U.S. seeks options as farm loan funds run out of cash
CHICAGO - The U.S. government's $2.65 billion operating loan program to help farmers keep their businesses going has already run out of cash for this fiscal year, as requests for federal financial assistance grow amid the worst agricultural downt...
CHICAGO - The U.S. government's $2.65 billion operating loan program to help farmers keep their businesses going has already run out of cash for this fiscal year, as requests for federal financial assistance grow amid the worst agricultural downturn in more than a decade, U.S. officials said in an email on Monday.
As a result, the U.S. Department of Agriculture (USDA) is looking for other money sources "to help bridge the gap in farm operating loans as much as possible until additional funds are made available, either this year or in the next fiscal year," the agency said.
The agency declined to say what other funding it hoped to leverage for assistance.
Such loan guarantees and direct loans through the USDA's Farm Service Agency are often considered loans of last resort, say bankers and economists. Without the financial support, some farmers may struggle to survive until the next cash injection in the fall.
Last month, FSA officials said in an interview they had expected funding for these loans or guarantees to be depleted before the program restarts on Oct. 1, the beginning of the federal fiscal year.
As the rural sector struggles with low commodity prices and mounting trade competition, U.S. grain farmers are increasingly relying on the FSA for loan assistance. Agricultural lenders, too, are turning to the agency to help guarantee the loans they are issuing to farmers - whether for operational or real estate needs.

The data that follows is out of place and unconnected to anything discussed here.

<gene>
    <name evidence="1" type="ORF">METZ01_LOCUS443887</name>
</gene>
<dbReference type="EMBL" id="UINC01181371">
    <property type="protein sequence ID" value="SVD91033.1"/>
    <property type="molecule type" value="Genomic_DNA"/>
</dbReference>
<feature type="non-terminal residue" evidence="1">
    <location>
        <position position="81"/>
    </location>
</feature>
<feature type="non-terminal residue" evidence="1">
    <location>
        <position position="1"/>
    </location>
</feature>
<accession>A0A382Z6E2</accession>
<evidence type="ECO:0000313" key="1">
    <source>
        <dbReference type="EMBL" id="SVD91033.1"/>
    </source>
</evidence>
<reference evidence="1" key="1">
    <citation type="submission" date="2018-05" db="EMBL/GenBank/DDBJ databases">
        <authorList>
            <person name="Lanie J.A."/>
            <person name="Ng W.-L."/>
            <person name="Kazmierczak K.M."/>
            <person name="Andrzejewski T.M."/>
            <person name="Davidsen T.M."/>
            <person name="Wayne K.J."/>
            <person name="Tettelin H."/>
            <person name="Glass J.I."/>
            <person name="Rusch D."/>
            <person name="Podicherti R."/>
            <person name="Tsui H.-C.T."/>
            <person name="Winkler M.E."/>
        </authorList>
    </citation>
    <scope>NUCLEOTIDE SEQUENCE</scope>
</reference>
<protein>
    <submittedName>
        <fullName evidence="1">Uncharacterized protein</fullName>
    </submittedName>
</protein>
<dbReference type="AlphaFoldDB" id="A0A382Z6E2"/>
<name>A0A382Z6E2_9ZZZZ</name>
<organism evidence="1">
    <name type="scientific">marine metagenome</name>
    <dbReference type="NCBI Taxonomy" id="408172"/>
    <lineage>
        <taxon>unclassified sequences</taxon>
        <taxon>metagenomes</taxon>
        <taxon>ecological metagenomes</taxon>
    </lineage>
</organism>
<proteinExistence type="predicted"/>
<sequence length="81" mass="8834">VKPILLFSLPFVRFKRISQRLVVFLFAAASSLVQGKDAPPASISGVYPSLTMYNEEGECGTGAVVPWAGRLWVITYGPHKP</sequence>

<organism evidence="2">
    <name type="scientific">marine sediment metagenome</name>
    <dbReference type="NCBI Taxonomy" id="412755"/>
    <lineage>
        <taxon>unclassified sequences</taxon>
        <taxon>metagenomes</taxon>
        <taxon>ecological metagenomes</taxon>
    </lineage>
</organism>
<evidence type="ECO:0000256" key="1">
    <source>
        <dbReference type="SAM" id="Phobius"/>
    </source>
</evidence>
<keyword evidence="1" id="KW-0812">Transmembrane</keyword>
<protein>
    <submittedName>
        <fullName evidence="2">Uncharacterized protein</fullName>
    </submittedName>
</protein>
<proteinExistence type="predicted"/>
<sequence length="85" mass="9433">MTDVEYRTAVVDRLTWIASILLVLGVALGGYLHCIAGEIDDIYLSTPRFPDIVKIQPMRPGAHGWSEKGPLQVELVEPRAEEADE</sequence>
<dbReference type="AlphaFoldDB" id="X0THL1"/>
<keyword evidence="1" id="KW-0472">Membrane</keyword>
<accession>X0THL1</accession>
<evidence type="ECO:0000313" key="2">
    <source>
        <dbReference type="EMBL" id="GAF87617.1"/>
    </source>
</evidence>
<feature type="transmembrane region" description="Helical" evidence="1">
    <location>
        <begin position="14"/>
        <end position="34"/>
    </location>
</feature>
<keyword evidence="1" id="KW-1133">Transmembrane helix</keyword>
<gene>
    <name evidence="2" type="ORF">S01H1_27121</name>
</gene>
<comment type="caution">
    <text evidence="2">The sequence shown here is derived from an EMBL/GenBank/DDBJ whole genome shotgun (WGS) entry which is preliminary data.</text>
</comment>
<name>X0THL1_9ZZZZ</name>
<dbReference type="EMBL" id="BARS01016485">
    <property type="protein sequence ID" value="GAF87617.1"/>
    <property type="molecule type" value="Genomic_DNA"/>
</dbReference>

Even with the operational loan program funding depleted, the applications from farmers and bankers continue to grow.
"At this time, there are already tens of millions (of dollars) in backlog in Direct and Guaranteed operating loan accounts, and that number is expected to increase through the end of the fiscal year," the FSA said in an email on Monday.
FSA added that, overall, farmers and ranchers using the USDA farm loan programs are managing their businesses well and that the agency has not "seen significant increases in delinquencies or defaults" of these federal loans.
Last month, the FSA said it let Congress know it was tapping into $500 million in emergency funding to bolster a related program, its $2 billion guaranteed farm ownership loan program.
Such emergency funding options do not exist for the agency's operating loan programs, the agency added.
Altogether, the FSA's Farm Loan Programs are servicing or guaranteeing to cover operating costs, and to purchase or refinance farm property, for more than 113,000 borrowers for a total of nearly $23 billion.